Masquerading under aliases for the last few years, Luke Blair coughs up gritty techno mutations on the Twisted Blood EP for his Glum label.
Each cut sounds like it was captured mid-mutation or formed from reactive substance that burn on contact, convecting the oxidising garage-techno torque of Twisted Blood and the submerged techno stress-test of Another Victory for Furniture for more adventurous dancefloors, along with more knackered, impish alien folk dance with crooked budge of The Yips, and something like a corrupted pastoral ambient scene with Doom.
Bokeh Versions light up a necessary reissue of Tradition’s long-lost outer-dub oddity Captain Ganja and The Space Patrol, pressing up a damn fine and deeply psychedelic reminder of North London’s contribution to the worldwide dub sphere c. 1980 - years before Scientist and Jammy battled the space invaders.
As a secretive and sought-after outlier in Tradition’s catalogue of lovers rock and dub aces, Captain Ganja and The Space Patrol represents the group’s most esoteric and experimental urges in full effect, springing dub’s mutable framework with a sample bank of crying babies, radiophonics and library soundtrack FX and then swirling the whole thing in Paul Thomson’s cosmic synths and keys.
From the red-eyed bachelor lounge vibes of of The Breathtaking Blast thru the lush recoil and tumble of Subaquatic Swerves and the pealing oddness of The Creepy Crawl to the bawling infants perfused around Rocket Repairs’ warbly melodica and decaying drums, it’s clear to hear how this album provides perfect context for Bokeh Versions’ previous releases, from the loose schematics of Seekersinterntional to the plasmic plong of Jay Glass Dubs, and even the label’s colourfully warped charisma on the whole.
It’s totally primed for a long, hot summer…
Another sterling collection of Parmegiani’s “lost tapes” spanning 1966-1990, ‘Mémoire Magnétique Vol.1’ circles 17 poetic and versatile works from the legendary GRM and ORTF artist/technician’s sidelines into work for TV, film and theatre choreography, expanding the themes of his recent ‘Rock (Bande Original Du Film)’ and ‘La Soleils’ reissues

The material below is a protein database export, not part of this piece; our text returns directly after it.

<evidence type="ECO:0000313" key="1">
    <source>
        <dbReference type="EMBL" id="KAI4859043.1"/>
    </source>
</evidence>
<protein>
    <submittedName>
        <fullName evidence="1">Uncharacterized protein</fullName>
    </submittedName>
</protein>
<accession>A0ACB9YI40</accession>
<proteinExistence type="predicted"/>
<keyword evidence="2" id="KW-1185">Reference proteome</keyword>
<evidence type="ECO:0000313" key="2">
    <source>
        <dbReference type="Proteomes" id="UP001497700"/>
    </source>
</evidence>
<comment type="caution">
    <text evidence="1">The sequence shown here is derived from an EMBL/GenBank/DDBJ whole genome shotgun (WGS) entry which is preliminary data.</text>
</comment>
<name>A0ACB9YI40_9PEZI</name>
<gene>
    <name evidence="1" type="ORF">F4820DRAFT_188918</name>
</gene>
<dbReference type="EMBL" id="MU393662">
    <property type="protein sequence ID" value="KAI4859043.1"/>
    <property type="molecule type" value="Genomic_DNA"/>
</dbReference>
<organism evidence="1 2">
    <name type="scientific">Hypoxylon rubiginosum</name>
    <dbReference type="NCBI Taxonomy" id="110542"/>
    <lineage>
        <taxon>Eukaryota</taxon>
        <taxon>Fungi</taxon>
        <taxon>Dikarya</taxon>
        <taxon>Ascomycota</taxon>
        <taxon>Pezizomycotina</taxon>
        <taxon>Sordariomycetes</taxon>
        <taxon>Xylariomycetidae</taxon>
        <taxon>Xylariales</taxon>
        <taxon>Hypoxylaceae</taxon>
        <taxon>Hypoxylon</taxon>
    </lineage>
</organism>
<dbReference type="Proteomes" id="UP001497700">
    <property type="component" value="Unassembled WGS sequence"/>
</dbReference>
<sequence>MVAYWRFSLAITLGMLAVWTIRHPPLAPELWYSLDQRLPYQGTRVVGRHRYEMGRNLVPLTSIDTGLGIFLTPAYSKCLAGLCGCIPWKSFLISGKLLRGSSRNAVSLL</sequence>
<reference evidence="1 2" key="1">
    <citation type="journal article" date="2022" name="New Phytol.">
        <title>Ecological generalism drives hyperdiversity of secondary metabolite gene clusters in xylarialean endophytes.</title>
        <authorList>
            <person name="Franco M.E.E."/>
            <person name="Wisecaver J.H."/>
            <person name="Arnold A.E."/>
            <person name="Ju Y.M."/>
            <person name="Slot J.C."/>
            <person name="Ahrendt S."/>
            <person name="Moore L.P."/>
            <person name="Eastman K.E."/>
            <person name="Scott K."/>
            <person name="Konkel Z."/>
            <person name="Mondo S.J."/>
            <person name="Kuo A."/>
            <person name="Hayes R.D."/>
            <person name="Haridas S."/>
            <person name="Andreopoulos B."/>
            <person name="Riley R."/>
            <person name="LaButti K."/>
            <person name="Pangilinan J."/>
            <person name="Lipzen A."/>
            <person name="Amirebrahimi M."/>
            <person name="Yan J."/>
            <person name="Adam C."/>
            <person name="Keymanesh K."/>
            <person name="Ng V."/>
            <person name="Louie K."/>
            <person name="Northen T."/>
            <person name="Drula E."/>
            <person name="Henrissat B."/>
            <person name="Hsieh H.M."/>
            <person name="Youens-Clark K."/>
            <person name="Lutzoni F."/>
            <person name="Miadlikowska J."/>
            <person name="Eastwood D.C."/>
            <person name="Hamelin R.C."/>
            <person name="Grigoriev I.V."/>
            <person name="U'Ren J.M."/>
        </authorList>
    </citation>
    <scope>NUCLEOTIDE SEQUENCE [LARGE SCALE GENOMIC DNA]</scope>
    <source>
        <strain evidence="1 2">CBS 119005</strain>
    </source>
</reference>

Whilst deeply appreciated for his pioneering efforts in shaping electro-acoustic music at the GRM (with best results found in his priceless ‘L'Œuvre Musicale En 12 CD’ set), Parmegiani first cut his teeth at ORTF, France’s national broadcaster, and also wrote a lot of sound for theatre and contemporary dance choreography.
‘Mémoire Magnétique Vol.1’ offers a vital bridge between Parmegiani’s more academic, concert-based works for the Acousmonium system at GRM, and his artistic/commercial endeavours, documenting a body of work where his razor sharp skill in editing and illusive spatialization meet more melodic gestures and brilliantly proto-technoid rhythms.
There were clear hints of this style in the ‘Bande…’ OST, but they most captivatingly come to the fore in this follow-up, most notably on the pulsating brilliance of ‘Versailles… Peut-Être II’ , one of the sharpest pre-echoes of the ‘80s we’ve ever heard, along with the inimitable clarity of his pranging percussion and highly visual editing on ‘Image De Marque I+II’, and the Black MIDI-esque spirals of La Guerre Des Insectes I’ , for example.
Highly infectious breakbeat garage vibes from NYC’s Falty DL and his south London counterpart, Benny Ill ov Horsepower Productions
Falty steps off with a signature volley of infectious 2-step with wild subs and simmering chords in ‘Ill Bent’, which Benny Ill reworks inna tuff-but-sweet jungle fashion on his ’Straight up III Mix’, and on a ruder, dubbed-out tip in the ‘Fat Larry’s Revenge Mix’, along with one of his inimitable originals in the cutthroat London rufige of ‘Is It Safe’.
Howes slugs two grubby house and dancehall trax on ‘The Weathertenko’ 7” for Andy Lyster’s Youth label, following their ace CDs by Hiroshima Anniversary and FUMU